To be sure, Life of Brian is unlikely to make it very soon into the Vatican’s video collection but, unless the Pythons’ secularism is of itself “offensive,” there really ought to be little in their film to annoy most people of faith–so long as they have a sense of humor, that is. The real target of the movie’s satire is not religion as such, but the unholy baggage that too frequently comes with it–the credulity, the fanaticism, and that very human urge to persecute, well, someone.
Watch, for example, poor Brian as he flees Jerusalem pursued by his “disciples.” His frantic attempts to deny that he is the Messiah are ignored by a crowd desperate for someone, anyone, anything, to worship, but also intent on proving their own righteousness in that most pleasurable of ways–at the expense of others. Acolytes of Brian’s gourd feud with devotees of his shoe, and all indulge in the nasty joys of schism. If Ingmar Bergman had directed Life of Brian, the rest of the movie would have been a grim depiction of an even grimmer religious war, concluding, doubtless, with a bleak finale in some northern European wasteland. But as Bergman didn’t, and Terry Jones did, we get a naked hermit, the “miracle” of the juniper bushes, a Pontius Pilate who can’t pronounce his “r”s, and, to end it all, that surprisingly cheerful crucifixion.
But as amusing as this movie is (and it is–despite 25 years in the vaults, it stinketh not), Life of Brian is difficult to watch without a sense of sadness. At the time it was made, the Pythons’ “Passion” seemed to be taking aim at a soft target. In the West, at least, centuries of superstition, intolerance, and fanaticism seemed gradually to be receding into the past, mourned by a dwindling few. The established religions appeared reconciled to a comfortable, if decreasingly prominent, niche within the secular states of the post-Enlightenment, and where the West led, the rest of the world would surely follow.
Times change. To take just a few wretched examples from the cornucopia of cant on offer on these fruited plains, the nation created by the revolution that was the Age of Reason’s finest hour now finds itself lost in nonsense. It is wrapped up in the Rapture, preyed on by Gantrys, prayed at by Falwells, prayed for by Jacksons, dumbed down by creation scientists, and hectored by ranting First Amendment fundamentalists who react to a cross as if they were vampires. Oh yes, fanaticism can be secular too. Just ask the People’s Front of Judea (or was it the Judean People’s Front?), zealots content to leave Brian to die on the cross, a handy martyr for their cause.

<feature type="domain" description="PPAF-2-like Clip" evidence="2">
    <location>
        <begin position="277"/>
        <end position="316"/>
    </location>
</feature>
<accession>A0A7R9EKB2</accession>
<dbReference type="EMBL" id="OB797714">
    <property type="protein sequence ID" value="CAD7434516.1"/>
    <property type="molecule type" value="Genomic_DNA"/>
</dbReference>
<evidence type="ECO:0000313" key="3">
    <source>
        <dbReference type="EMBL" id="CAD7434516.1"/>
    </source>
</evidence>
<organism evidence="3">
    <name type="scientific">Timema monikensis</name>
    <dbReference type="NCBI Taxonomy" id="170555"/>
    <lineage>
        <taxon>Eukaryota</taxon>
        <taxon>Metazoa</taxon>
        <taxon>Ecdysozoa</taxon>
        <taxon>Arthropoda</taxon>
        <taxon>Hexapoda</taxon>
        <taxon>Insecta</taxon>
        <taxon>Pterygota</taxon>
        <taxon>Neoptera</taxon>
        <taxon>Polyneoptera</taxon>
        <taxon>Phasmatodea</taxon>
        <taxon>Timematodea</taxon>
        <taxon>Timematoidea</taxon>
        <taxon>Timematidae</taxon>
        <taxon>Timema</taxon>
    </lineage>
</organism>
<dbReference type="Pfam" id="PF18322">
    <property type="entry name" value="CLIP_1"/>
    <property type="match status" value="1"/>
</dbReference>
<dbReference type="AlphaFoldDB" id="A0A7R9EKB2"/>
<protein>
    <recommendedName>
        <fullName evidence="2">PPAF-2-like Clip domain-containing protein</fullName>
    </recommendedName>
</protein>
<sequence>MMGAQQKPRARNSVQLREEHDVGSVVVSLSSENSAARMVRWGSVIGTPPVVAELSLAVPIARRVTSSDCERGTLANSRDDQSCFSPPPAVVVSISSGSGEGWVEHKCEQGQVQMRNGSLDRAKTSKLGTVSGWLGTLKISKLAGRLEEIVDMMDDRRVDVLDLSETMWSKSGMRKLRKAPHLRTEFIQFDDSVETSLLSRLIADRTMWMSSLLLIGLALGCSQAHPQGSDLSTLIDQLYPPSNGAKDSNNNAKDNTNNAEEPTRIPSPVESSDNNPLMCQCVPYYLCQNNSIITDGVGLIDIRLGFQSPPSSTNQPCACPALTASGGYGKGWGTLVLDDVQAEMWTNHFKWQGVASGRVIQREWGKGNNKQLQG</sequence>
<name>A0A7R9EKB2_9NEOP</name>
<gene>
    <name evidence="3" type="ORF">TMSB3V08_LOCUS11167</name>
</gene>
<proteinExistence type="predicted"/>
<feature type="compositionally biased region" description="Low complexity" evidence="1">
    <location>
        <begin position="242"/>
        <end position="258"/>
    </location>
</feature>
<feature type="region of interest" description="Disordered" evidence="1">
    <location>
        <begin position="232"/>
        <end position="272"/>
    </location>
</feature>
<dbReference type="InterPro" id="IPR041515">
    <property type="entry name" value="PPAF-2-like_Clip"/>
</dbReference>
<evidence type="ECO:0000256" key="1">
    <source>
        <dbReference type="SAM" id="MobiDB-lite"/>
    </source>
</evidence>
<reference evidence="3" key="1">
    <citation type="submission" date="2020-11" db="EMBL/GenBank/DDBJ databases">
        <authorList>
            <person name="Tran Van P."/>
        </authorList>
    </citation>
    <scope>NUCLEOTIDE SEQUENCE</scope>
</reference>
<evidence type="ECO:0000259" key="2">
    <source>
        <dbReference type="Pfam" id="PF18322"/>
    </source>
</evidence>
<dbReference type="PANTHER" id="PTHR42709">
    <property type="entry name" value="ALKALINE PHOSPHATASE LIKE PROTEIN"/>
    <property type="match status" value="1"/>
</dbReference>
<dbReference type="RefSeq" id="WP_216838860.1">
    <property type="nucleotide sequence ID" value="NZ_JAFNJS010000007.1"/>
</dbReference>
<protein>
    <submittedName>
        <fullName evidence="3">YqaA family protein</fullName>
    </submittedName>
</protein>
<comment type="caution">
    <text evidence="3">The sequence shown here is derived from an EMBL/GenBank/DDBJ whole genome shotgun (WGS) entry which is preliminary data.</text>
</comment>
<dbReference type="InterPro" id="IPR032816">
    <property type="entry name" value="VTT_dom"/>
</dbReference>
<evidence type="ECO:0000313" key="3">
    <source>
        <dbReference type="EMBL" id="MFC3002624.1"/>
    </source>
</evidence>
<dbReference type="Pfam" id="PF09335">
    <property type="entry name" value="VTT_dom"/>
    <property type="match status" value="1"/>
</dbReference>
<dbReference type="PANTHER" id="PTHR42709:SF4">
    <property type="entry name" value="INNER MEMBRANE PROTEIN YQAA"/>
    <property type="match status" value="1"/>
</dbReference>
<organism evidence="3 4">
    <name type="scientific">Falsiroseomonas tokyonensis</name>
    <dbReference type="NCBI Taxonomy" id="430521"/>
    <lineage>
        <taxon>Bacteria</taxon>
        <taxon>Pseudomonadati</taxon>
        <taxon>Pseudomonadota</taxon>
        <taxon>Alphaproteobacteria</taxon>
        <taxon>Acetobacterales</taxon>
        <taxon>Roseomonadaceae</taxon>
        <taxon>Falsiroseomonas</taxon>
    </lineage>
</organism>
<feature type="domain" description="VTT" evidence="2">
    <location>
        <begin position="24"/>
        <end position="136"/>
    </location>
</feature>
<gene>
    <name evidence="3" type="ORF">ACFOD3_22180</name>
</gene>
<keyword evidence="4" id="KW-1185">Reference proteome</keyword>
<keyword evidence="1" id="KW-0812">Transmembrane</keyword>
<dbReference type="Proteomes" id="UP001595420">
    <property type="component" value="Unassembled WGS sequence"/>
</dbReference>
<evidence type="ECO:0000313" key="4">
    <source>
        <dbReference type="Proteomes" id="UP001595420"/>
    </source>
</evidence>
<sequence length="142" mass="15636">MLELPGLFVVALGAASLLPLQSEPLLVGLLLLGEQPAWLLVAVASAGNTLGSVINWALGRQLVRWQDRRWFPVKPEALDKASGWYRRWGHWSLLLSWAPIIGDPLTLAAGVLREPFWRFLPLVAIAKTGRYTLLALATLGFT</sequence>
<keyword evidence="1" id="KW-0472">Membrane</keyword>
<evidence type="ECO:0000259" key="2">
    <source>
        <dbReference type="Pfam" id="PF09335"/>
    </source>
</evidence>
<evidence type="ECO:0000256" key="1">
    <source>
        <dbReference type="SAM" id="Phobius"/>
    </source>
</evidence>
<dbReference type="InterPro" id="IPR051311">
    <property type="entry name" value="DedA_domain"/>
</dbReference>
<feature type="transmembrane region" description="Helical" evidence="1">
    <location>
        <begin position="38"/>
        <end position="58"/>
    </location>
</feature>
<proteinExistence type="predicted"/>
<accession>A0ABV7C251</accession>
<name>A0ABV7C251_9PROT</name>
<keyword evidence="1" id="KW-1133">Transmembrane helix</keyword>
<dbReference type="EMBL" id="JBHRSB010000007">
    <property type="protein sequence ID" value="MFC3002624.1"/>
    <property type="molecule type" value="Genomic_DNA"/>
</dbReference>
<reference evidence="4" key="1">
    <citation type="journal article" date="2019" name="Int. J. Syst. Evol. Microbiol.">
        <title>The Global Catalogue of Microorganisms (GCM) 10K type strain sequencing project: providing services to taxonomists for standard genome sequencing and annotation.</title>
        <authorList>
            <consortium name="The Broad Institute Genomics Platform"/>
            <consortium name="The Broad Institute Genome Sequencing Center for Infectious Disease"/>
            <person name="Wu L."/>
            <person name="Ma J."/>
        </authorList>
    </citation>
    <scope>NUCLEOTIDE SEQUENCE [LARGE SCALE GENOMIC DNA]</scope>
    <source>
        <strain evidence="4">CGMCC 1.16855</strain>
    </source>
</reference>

And when organized religion fades, the disorganized variety rushes in. As we stumble back towards the darkness of that beckoning cave, we let ourselves be spellbound by, to take a selection, pagans, Wiccans, shamans, seers, crystal-gazers, aliens, pieces of red string, table-tappers, Gaia, suburban necromancers, sidewalk psychics, and that blend of bunkum, baloney, science fiction, and Hollywood that calls itself the “religion” of Scientology.
But above all–and compared to which those tatty idiocies are nothing but trivia–the return of militant Islam and its encroachment once more on the people and the territories of the West force us to face, yet again, the horrors of religious war, this time an onslaught from Arabia’s seventh-century darkness, in which the promise of heaven will be used as a justification for true believers to create a hell on earth for all those who oppose them. In a time when young men fly planes into office buildings in the hope of earning themselves an eternity with 72 virgins, it’s difficult to look at those parts of Life of Brian in which the movie played on the baroque cruelty of (what then seemed) ancient history without as much unease as amusement. The long and originally very funny sequence that culminates in John Cleese being stoned for blasphemy now conjures up images of the Taliban’s bestial Kabul. Later on, we see the Judean People’s Front planning to kidnap and then behead the wife of Pontius Pilate, and the bloodiness of the scheme only serves to underline the utter incompetence of the conspiracy. We laughed then, back in 1979. Beheading? Ridiculous. We don’t laugh so easily in 2004. Not after Daniel Pearl. Not after Nick Berg. Not after Paul Marshall Johnson.
So, to break the mood, turn for some words of wisdom from sensible, doomed, hapless Brian. There’s a lovely moment when, appalled by the spectacle of the faithful gathering beneath his window, he tells them that, “you don’t need to follow me, you don’t need to follow anybody. You’ve got to think for yourselves, you’re all individuals.” Simple stuff, but, these days, pretty good advice.
Even if it’s not The Greatest Story Ever Told.